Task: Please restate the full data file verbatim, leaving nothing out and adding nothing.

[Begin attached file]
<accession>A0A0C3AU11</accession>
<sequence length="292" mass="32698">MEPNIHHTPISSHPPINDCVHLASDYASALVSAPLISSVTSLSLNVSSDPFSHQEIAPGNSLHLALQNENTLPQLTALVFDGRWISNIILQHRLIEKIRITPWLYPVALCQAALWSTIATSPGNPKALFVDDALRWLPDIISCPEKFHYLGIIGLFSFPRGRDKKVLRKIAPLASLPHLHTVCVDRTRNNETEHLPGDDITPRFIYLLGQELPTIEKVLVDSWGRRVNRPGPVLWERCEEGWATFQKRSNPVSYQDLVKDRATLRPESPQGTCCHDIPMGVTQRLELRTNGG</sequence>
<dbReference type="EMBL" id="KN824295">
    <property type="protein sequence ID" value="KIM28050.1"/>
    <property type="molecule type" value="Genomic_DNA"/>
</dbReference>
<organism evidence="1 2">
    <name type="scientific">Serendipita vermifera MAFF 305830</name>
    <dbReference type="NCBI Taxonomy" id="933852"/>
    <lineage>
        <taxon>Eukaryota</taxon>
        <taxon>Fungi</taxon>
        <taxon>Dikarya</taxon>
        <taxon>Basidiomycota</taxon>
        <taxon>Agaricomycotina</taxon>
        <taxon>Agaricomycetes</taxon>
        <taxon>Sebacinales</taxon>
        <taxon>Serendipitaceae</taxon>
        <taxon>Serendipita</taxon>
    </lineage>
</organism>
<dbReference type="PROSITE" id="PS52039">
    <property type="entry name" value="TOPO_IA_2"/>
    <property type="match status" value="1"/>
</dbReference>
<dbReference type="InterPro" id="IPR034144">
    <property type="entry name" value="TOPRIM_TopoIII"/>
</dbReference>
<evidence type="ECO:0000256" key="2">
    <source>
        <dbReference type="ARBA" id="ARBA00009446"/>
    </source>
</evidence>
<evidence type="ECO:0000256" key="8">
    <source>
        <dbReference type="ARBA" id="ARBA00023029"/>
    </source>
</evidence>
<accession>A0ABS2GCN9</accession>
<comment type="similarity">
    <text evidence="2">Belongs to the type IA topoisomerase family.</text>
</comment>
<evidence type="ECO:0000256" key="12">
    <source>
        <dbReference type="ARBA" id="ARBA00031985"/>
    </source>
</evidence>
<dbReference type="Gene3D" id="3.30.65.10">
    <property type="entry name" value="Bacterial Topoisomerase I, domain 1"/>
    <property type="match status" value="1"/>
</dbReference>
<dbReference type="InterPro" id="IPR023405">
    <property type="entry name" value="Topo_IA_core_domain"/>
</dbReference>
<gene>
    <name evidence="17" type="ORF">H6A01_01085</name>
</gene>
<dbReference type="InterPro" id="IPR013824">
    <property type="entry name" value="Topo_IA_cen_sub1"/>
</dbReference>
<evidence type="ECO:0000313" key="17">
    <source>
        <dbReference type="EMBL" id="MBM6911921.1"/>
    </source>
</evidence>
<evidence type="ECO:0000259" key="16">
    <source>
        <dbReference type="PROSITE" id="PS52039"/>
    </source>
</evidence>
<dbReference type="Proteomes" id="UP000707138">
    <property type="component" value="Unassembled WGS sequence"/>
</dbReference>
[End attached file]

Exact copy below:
<accession>A0A0C3AU11</accession>
<sequence length="292" mass="32698">MEPNIHHTPISSHPPINDCVHLASDYASALVSAPLISSVTSLSLNVSSDPFSHQEIAPGNSLHLALQNENTLPQLTALVFDGRWISNIILQHRLIEKIRITPWLYPVALCQAALWSTIATSPGNPKALFVDDALRWLPDIISCPEKFHYLGIIGLFSFPRGRDKKVLRKIAPLASLPHLHTVCVDRTRNNETEHLPGDDITPRFIYLLGQELPTIEKVLVDSWGRRVNRPGPVLWERCEEGWATFQKRSNPVSYQDLVKDRATLRPESPQGTCCHDIPMGVTQRLELRTNGG</sequence>
<dbReference type="EMBL" id="KN824295">
    <property type="protein sequence ID" value="KIM28050.1"/>
    <property type="molecule type" value="Genomic_DNA"/>
</dbReference>
<organism evidence="1 2">
    <name type="scientific">Serendipita vermifera MAFF 305830</name>
    <dbReference type="NCBI Taxonomy" id="933852"/>
    <lineage>
        <taxon>Eukaryota</taxon>
        <taxon>Fungi</taxon>
        <taxon>Dikarya</taxon>
        <taxon>Basidiomycota</taxon>
        <taxon>Agaricomycotina</taxon>
        <taxon>Agaricomycetes</taxon>
        <taxon>Sebacinales</taxon>
        <taxon>Serendipitaceae</taxon>
        <taxon>Serendipita</taxon>
    </lineage>
</organism>
<dbReference type="PROSITE" id="PS52039">
    <property type="entry name" value="TOPO_IA_2"/>
    <property type="match status" value="1"/>
</dbReference>
<dbReference type="InterPro" id="IPR034144">
    <property type="entry name" value="TOPRIM_TopoIII"/>
</dbReference>
<evidence type="ECO:0000256" key="2">
    <source>
        <dbReference type="ARBA" id="ARBA00009446"/>
    </source>
</evidence>
<evidence type="ECO:0000256" key="8">
    <source>
        <dbReference type="ARBA" id="ARBA00023029"/>
    </source>
</evidence>
<accession>A0ABS2GCN9</accession>
<comment type="similarity">
    <text evidence="2">Belongs to the type IA topoisomerase family.</text>
</comment>
<evidence type="ECO:0000256" key="12">
    <source>
        <dbReference type="ARBA" id="ARBA00031985"/>
    </source>
</evidence>
<dbReference type="Gene3D" id="3.30.65.10">
    <property type="entry name" value="Bacterial Topoisomerase I, domain 1"/>
    <property type="match status" value="1"/>
</dbReference>
<dbReference type="InterPro" id="IPR023405">
    <property type="entry name" value="Topo_IA_core_domain"/>
</dbReference>
<gene>
    <name evidence="17" type="ORF">H6A01_01085</name>
</gene>
<dbReference type="InterPro" id="IPR013824">
    <property type="entry name" value="Topo_IA_cen_sub1"/>
</dbReference>
<evidence type="ECO:0000313" key="17">
    <source>
        <dbReference type="EMBL" id="MBM6911921.1"/>
    </source>
</evidence>
<evidence type="ECO:0000259" key="16">
    <source>
        <dbReference type="PROSITE" id="PS52039"/>
    </source>
</evidence>
<dbReference type="Proteomes" id="UP000707138">
    <property type="component" value="Unassembled WGS sequence"/>
</dbReference>